Going strong after three decades

2012-05-13 00:00

But the singer-songwriter simply has no desire to slow down. “I do what I do because I enjoy it,” Clegg says, “it’s not a job … I simply love connecting with and entertaining people.”

And that’s just what he plans to do at the Durban Botanic Gardens tomorrow, when he takes to the stage for the Old Mutual Music at the Lake concert.

He is promising fans that they will hear a mix of old favourites, like Impi, Scatterlings of Africa and Great Heart, as well as some of his new work, including songs from the recently released album Human.

Featuring a range of styles from rock and pop to Celtic and traditional African dance music, Human is the singer’s first new album with a new producer, since 1994.

“My record company felt I should get some new blood in, so I went to Brussels and worked with Nicolas Fiszman, who is a musical genius,” Clegg said. Fiszman, a bassist, previously worked with the singer on Juluka’s album Crocodile Love, released in 1996.

“The album has a mix of political songs and some very personal numbers. A lot of the more political ones came out of what I was seeing on the news. For example, Love in the time of Gaza. That came about after I saw an insert on Gaza in 2009, which really affected me.

“During one report, the reporter did a tour of Gaza to show the scale of the destruction. I noticed this young boy in the background, who was speaking to a girl.

“He didn’t care what was going on around him … he seemed totally absorbed by the girl. I found that really moving. It made me realise that love and tenderness cannot be silenced, even in the darkest of moments of war.”

Another song, titled Congo, deals with Clegg’s feelings about how the rich natural resources in the Democratic Republic of Congo have been the underlying cause of decades of suffering for the region’s people.

In the album sleeve for Human, he writes: “More than five million people have died in the last 10 years in eastern Congo, as wave after wave of rogue militias, supported by surrounding countries, rape and pillage their way through the neighbourhood.

“From diamonds to colombite-tantalite, which is a key component in the manufacturing of cellphones and other consumer electronics, the DRC’s mineral wealth has underpinned the tremendous suffering of its people.”

Asked what his favourite track was on the new album, he says Hidden Away Down, which has a rocking vibe and is, he admits, out of his usual comfort zone.

“I enjoyed writing the lyrics a lot, it’s such a multilayered song,” Clegg said. “It was inspired by the death of senator Edward Kennedy in 2009. I watched his funeral on CNN, and it took me back to when I was a lecturer at Wits [University] and he came to visit South Africa in 1985. He gave a speech which I attended, and which made me feel amazing and part of an international freedom movement.

“Kennedy had an extraordinary life with many negative moments and events, which he had to overcome. But he was also the third most prolific lawmaker in the United States … he got 300 laws passed in his lifetime and co-authored and got many more passed, and they were all laws that had to do with helping the disempowered.”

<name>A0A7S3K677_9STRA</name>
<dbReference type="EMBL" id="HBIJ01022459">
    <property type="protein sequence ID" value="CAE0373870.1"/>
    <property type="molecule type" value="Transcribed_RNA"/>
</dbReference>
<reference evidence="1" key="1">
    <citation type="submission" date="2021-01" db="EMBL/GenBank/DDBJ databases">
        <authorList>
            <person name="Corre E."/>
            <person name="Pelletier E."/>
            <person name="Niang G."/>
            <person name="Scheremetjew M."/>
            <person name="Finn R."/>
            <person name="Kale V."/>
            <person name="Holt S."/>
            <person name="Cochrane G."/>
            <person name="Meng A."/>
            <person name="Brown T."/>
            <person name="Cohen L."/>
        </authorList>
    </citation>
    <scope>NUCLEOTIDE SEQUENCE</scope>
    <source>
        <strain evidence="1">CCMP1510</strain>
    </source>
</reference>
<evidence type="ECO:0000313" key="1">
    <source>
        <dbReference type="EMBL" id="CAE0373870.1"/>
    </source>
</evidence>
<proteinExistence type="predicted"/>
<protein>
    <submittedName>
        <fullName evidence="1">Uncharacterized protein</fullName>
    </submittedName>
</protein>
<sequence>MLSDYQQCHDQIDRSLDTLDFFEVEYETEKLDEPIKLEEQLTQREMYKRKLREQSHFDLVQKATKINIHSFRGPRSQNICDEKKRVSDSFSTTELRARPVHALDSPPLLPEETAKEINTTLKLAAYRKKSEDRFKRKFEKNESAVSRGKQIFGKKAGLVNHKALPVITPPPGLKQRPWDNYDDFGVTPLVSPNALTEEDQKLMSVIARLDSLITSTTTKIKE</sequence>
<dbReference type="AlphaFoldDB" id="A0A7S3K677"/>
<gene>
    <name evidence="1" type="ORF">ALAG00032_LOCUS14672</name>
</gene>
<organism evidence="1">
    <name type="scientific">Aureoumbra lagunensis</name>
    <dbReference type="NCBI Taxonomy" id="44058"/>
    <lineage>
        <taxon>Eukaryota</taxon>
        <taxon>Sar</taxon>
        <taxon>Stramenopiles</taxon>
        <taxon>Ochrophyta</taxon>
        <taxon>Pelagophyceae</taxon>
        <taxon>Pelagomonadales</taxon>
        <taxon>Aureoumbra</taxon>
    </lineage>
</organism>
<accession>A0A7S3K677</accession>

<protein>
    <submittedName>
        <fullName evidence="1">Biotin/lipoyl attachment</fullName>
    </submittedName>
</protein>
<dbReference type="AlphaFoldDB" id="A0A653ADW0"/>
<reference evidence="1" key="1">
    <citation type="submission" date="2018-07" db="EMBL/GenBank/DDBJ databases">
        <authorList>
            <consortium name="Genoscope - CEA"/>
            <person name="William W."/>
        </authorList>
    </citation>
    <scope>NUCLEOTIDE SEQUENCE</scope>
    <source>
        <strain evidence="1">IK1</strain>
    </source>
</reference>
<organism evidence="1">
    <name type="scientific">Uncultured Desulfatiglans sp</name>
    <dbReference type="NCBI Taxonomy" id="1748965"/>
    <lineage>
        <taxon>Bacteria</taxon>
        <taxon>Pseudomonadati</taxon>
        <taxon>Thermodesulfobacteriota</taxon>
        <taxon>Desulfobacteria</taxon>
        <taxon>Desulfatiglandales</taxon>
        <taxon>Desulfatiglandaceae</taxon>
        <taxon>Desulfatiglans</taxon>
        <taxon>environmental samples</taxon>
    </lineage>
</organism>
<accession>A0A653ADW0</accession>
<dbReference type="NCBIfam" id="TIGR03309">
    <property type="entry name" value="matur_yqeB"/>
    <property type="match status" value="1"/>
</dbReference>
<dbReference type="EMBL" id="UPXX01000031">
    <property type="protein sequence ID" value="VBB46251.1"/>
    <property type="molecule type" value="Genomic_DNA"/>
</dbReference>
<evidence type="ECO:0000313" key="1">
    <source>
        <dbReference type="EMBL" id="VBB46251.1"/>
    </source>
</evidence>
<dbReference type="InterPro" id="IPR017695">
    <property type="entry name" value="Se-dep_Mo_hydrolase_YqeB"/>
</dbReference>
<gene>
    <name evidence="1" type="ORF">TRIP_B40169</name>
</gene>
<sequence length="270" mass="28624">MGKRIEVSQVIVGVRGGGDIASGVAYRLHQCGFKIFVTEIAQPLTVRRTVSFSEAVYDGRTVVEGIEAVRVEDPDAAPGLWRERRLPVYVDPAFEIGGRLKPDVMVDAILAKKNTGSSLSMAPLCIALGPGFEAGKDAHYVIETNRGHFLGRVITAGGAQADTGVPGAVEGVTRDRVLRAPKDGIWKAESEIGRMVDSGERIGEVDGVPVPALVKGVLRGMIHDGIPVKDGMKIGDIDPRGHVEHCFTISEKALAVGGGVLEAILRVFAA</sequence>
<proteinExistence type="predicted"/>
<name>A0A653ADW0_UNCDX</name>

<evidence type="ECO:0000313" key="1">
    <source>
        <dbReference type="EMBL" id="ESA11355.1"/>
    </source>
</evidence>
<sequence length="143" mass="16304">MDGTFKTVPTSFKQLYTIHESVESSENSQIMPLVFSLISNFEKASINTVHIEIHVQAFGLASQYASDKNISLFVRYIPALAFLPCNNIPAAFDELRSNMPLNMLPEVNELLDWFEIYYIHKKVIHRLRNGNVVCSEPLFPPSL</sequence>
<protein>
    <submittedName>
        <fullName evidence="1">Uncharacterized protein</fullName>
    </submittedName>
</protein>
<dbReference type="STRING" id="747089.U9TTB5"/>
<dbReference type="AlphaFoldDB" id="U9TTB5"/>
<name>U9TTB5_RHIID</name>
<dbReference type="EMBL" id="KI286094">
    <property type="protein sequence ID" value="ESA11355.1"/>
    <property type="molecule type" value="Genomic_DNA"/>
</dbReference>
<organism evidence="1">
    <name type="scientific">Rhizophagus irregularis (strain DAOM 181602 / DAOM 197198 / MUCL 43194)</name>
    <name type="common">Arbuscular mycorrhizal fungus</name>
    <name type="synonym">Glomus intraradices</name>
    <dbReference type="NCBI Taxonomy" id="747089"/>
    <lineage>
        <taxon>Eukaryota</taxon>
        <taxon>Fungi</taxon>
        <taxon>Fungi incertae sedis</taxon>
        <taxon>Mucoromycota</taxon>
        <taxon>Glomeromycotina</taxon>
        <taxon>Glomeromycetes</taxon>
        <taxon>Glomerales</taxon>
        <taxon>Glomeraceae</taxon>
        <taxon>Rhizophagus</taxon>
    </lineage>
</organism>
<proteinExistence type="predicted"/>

Performing alongside Clegg on Human is blues guitarist Dan Patlansky and Soweto Gospel Choir. The album ends off with the traditional Bhaca dancing song Magumede, which Clegg used to dance when he was 16 years old.

Clegg was honoured last month by President Jacob Zuma with the Order of Ikhamanga for his contribution to and achievement in the field of bridging African traditional music with other music forms, promoting racial understanding among racially divided groups in South Africa under difficult apartheid conditions, working for a non-racial society and being an outstanding spokesperson for the release of political prisoners.

The legendary singer has performed in Durban many times, but tomorrow’s gig marks his first visit to the Botanic Gardens. “I regularly play at the concerts at Kirstenbosch in the Cape, and just love the vibe at these kinds of gigs. The whole family can come enjoy the music,” he said, adding that it was important for city dwellers to reconnect with a living environment.

“We know from psychological studies that the colour green produces feelings of calmness and pleasure. Botanical Gardens remind us that within this space, thousands of living trees, plants, flowers, and all the insects, birds and small mammals, have a place in our life. It is a wonderful thing to go to such a space and rediscover this fundamental truth.”

Away from the stage, Clegg reveals he is busy working on a musical about his life and music career, and a book on the Juluka era. Speaking about the musical, he said: “It’s been scripted and is finished, but I think it will probably only be out in another year or so. I’m hoping to stage it at Monte Casino, and am definitely looking at the international market.”

He will also embark on a 31-date tour of the United States and Canada from June to August, and from August to December 2012, will tour South Africa. But if you simply can’t wait that long, then make sure you get to the Botanic Gardens in Durban tomorrow.

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